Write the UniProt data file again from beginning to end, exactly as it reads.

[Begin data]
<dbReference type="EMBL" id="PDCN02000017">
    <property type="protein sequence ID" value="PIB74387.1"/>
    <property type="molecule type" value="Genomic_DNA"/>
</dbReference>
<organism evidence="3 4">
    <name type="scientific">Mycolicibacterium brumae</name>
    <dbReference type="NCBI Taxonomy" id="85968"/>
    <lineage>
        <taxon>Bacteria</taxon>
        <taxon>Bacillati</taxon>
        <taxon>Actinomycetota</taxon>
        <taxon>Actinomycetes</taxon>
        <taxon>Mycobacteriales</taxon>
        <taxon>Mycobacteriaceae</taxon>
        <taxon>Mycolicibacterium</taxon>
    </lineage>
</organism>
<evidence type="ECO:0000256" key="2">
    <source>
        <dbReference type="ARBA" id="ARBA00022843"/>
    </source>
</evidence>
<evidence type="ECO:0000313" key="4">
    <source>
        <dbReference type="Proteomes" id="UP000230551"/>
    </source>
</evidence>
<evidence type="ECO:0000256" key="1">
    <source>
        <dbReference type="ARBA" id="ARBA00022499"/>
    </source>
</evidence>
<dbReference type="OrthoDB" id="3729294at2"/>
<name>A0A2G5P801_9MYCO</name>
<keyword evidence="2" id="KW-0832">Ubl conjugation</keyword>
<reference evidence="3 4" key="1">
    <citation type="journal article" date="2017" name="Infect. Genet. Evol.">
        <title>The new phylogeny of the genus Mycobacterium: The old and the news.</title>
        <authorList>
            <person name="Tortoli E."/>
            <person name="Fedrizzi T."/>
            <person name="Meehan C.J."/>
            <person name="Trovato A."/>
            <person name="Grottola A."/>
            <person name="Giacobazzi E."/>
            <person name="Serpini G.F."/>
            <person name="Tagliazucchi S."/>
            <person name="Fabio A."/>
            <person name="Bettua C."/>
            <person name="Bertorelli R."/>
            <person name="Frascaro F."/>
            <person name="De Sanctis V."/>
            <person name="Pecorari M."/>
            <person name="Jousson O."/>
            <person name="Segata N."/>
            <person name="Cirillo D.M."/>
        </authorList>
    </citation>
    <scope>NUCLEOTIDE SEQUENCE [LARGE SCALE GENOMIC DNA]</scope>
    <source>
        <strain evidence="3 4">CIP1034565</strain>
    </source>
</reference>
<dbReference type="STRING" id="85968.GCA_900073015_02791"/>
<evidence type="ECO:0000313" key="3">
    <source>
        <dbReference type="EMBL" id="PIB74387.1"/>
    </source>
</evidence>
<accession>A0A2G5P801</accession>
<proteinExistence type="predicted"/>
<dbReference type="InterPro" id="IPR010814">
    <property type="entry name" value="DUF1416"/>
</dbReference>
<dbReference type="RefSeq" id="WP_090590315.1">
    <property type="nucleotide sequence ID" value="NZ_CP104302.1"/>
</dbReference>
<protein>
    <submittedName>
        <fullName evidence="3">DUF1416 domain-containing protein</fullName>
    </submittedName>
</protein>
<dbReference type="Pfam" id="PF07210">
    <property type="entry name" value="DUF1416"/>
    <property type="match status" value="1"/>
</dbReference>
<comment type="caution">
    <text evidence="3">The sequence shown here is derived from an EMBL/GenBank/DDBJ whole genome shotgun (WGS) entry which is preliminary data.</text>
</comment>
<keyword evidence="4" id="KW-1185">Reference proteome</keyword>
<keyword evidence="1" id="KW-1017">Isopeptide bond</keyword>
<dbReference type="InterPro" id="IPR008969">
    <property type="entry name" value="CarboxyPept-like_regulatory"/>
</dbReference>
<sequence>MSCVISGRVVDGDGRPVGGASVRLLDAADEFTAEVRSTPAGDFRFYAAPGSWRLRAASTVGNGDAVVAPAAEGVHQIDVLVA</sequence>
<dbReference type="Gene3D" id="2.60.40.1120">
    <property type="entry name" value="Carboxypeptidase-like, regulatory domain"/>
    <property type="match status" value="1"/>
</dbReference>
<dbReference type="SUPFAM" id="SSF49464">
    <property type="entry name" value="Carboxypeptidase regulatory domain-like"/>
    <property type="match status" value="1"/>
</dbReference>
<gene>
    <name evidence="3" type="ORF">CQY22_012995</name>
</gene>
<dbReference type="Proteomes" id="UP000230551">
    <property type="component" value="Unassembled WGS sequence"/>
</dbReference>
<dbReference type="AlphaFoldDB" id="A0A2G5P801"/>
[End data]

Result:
<dbReference type="EMBL" id="PDCN02000017">
    <property type="protein sequence ID" value="PIB74387.1"/>
    <property type="molecule type" value="Genomic_DNA"/>
</dbReference>
<organism evidence="3 4">
    <name type="scientific">Mycolicibacterium brumae</name>
    <dbReference type="NCBI Taxonomy" id="85968"/>
    <lineage>
        <taxon>Bacteria</taxon>
        <taxon>Bacillati</taxon>
        <taxon>Actinomycetota</taxon>
        <taxon>Actinomycetes</taxon>
        <taxon>Mycobacteriales</taxon>
        <taxon>Mycobacteriaceae</taxon>
        <taxon>Mycolicibacterium</taxon>
    </lineage>
</organism>
<evidence type="ECO:0000256" key="2">
    <source>
        <dbReference type="ARBA" id="ARBA00022843"/>
    </source>
</evidence>
<evidence type="ECO:0000313" key="4">
    <source>
        <dbReference type="Proteomes" id="UP000230551"/>
    </source>
</evidence>
<evidence type="ECO:0000256" key="1">
    <source>
        <dbReference type="ARBA" id="ARBA00022499"/>
    </source>
</evidence>
<dbReference type="OrthoDB" id="3729294at2"/>
<name>A0A2G5P801_9MYCO</name>
<keyword evidence="2" id="KW-0832">Ubl conjugation</keyword>
<reference evidence="3 4" key="1">
    <citation type="journal article" date="2017" name="Infect. Genet. Evol.">
        <title>The new phylogeny of the genus Mycobacterium: The old and the news.</title>
        <authorList>
            <person name="Tortoli E."/>
            <person name="Fedrizzi T."/>
            <person name="Meehan C.J."/>
            <person name="Trovato A."/>
            <person name="Grottola A."/>
            <person name="Giacobazzi E."/>
            <person name="Serpini G.F."/>
            <person name="Tagliazucchi S."/>
            <person name="Fabio A."/>
            <person name="Bettua C."/>
            <person name="Bertorelli R."/>
            <person name="Frascaro F."/>
            <person name="De Sanctis V."/>
            <person name="Pecorari M."/>
            <person name="Jousson O."/>
            <person name="Segata N."/>
            <person name="Cirillo D.M."/>
        </authorList>
    </citation>
    <scope>NUCLEOTIDE SEQUENCE [LARGE SCALE GENOMIC DNA]</scope>
    <source>
        <strain evidence="3 4">CIP1034565</strain>
    </source>
</reference>
<dbReference type="STRING" id="85968.GCA_900073015_02791"/>
<evidence type="ECO:0000313" key="3">
    <source>
        <dbReference type="EMBL" id="PIB74387.1"/>
    </source>
</evidence>
<accession>A0A2G5P801</accession>
<proteinExistence type="predicted"/>
<dbReference type="InterPro" id="IPR010814">
    <property type="entry name" value="DUF1416"/>
</dbReference>
<dbReference type="RefSeq" id="WP_090590315.1">
    <property type="nucleotide sequence ID" value="NZ_CP104302.1"/>
</dbReference>
<protein>
    <submittedName>
        <fullName evidence="3">DUF1416 domain-containing protein</fullName>
    </submittedName>
</protein>
<dbReference type="Pfam" id="PF07210">
    <property type="entry name" value="DUF1416"/>
    <property type="match status" value="1"/>
</dbReference>
<comment type="caution">
    <text evidence="3">The sequence shown here is derived from an EMBL/GenBank/DDBJ whole genome shotgun (WGS) entry which is preliminary data.</text>
</comment>
<keyword evidence="4" id="KW-1185">Reference proteome</keyword>
<keyword evidence="1" id="KW-1017">Isopeptide bond</keyword>
<dbReference type="InterPro" id="IPR008969">
    <property type="entry name" value="CarboxyPept-like_regulatory"/>
</dbReference>
<sequence>MSCVISGRVVDGDGRPVGGASVRLLDAADEFTAEVRSTPAGDFRFYAAPGSWRLRAASTVGNGDAVVAPAAEGVHQIDVLVA</sequence>
<dbReference type="Gene3D" id="2.60.40.1120">
    <property type="entry name" value="Carboxypeptidase-like, regulatory domain"/>
    <property type="match status" value="1"/>
</dbReference>
<dbReference type="SUPFAM" id="SSF49464">
    <property type="entry name" value="Carboxypeptidase regulatory domain-like"/>
    <property type="match status" value="1"/>
</dbReference>
<gene>
    <name evidence="3" type="ORF">CQY22_012995</name>
</gene>
<dbReference type="Proteomes" id="UP000230551">
    <property type="component" value="Unassembled WGS sequence"/>
</dbReference>
<dbReference type="AlphaFoldDB" id="A0A2G5P801"/>